Primary nutritional groups

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An organism may be placed into one each of the three pairs of major nutritional groups based on their carbon, energy, and electron sources.

  • Carbon source refers to the source of carbon used by an organism for growth and development. An organism is defined as heterotrophic when using organic substrates to get its carbon for growth and development, whereas it is autotrophic, when its source of carbon is carbon dioxide (CO2).
  • Reducing equivalent source refers to the necessity of deriving reducing equivalents (electrons) from environmental sources to be used in biosynthetic pathways (e. g. in the form of NADH or NADPH). An organism is defined as organotrophic when it uses organic compounds as source of electrons, whereas it is defined as lithotrophic when it uses inorganic compounds. Organotrophic organisms are often also heterotrophic, using organic compounds as sources of electrons and carbon at the same time. Similarly, lithotrophic organisms are often also autotrophic, using inorganic sources of electrons and (CO2) as inorganic carbon source.
  • Energy source refers to the pathways used by the organism to produce ATP, which is required for fueling the anabolic pathways for biosynthesis of the constituents of the cell. An organism is defined phototrophic when it uses light as energy source, whereas it is chemotrophic when it conserves energy from reactions of chemical compounds.

The basis for energy metabolism of most chemotrophic organisms are oxidation-reduction reactions in which electrons move from an electron donor to an electron acceptor. Energy is released during the reaction. Therefore, compounds used as electron donors by chemotrophs must be diverted into both energy-yielding oxidative pathways and biosynthetic reductive pathways. The range of possible pairs of electron donors and acceptors for chemotrophs is limited to those whose reaction is exergonic enough to conserve enough energy for the transition of at least one proton over a membrane (equals to -15 to -20 kJ/mol). In contrast, phototrophs may use any electron donor and can even catalyse highly endergonic reactions (e. g. the photosynthetic production of starch from water and CO2).

It should be noted that the terms aerobic respiration, anaerobic respiration and fermentation are not referring to primary nutritional groups, but simply reflect the different use of possible electron acceptors in the energy metabolism of chemotrophic organisms, such as O2 (aerobic respiration), NO3-, SO42- or fumarate (anaerobic respiration), or intrinsic metabolic intermediates (fermentation). Because all ATP-generating steps in fermentation involve modifications of metabolic intermediates instead of an electron transport chain it is often referred to as substrate-level phosphorylation.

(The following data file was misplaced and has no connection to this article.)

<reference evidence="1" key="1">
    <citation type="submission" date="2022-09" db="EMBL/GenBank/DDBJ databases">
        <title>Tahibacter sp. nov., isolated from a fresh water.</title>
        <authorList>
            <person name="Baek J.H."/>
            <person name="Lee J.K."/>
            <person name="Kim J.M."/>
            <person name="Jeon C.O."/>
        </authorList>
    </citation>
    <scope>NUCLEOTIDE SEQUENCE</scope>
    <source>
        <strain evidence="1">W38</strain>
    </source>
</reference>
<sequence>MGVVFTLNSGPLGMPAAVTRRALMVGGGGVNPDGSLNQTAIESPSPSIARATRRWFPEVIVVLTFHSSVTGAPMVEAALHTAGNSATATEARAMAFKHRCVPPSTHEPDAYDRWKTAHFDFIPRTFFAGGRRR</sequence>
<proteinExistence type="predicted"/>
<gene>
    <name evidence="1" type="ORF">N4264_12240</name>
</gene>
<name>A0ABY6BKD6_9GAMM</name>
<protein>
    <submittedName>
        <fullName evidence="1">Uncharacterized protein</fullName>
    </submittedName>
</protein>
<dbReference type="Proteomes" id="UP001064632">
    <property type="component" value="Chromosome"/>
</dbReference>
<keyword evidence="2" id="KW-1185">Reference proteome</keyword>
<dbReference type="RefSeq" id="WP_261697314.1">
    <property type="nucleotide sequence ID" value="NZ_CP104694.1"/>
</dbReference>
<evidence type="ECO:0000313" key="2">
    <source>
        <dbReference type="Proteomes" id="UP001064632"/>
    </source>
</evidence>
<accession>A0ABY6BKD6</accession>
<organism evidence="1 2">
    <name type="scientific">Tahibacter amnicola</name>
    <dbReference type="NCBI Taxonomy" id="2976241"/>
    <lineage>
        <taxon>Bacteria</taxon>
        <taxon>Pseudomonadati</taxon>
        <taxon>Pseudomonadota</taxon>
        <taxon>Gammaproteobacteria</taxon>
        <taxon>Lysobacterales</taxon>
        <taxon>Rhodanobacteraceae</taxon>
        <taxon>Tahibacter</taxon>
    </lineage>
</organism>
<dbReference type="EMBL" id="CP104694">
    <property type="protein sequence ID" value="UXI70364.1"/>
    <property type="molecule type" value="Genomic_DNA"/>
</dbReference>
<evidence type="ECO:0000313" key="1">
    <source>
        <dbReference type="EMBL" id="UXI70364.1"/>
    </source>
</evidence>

Table

Energy source Reducing equivalent source Carbon source Name
Light
Photo-
Organic
-organo-
Organic
-heterotroph
Photoorganoheterotroph
Carbon dioxide
-autotroph
Photoorganoautotroph
Inorganic
-litho-
Organic
-heterotroph
Photolithoheterotroph
Carbon dioxide
-autotroph
Photolithoautotroph
Chemical compounds
Chemo-
Organic
-organo-
Organic
-heterotroph
Chemoorganoheterotroph
Carbon dioxide
-autotroph
Chemoorganoautotroph
Inorganic
-litho-
Organic
-heterotroph
Chemolithoheterotroph
Carbon dioxide
-autotroph
Chemolithoautotroph

Examples

All sorts of combinations may exist in nature. For example most cyanobacteria are photoautotrophic, since they use light as an electron donor and CO2 as a carbon source. Fungi are chemoorganotrophic since they use organic carbon as both an electron donor and carbon source. Eukaryotes are generally easy to categorise. All animals are heterotrophic, as are fungi. Plants are photoautotrophic. Some eukaryotic microorganisms, however, are not limited to just one nutritional mode. For example, some algae live photoautotrophically in the light, but shift to chemoorganotophy in the dark. Even higher plants retained their ability to respire heterotrophically on the starch at night which had been synthesised phototrophically during the day.

On the contrary, prokaryotes show a great diversity of nutritional categories. For example, purple sulfur bacteria and cyanobacteria are generally photoautotrophic where as purple non-sulfur bacteria are photoorganotrophic. Some bacteria are limited to only one nutritional group, whereas others are facultative and switch from one mode to the other, depending on the nutrient sources available.

See also


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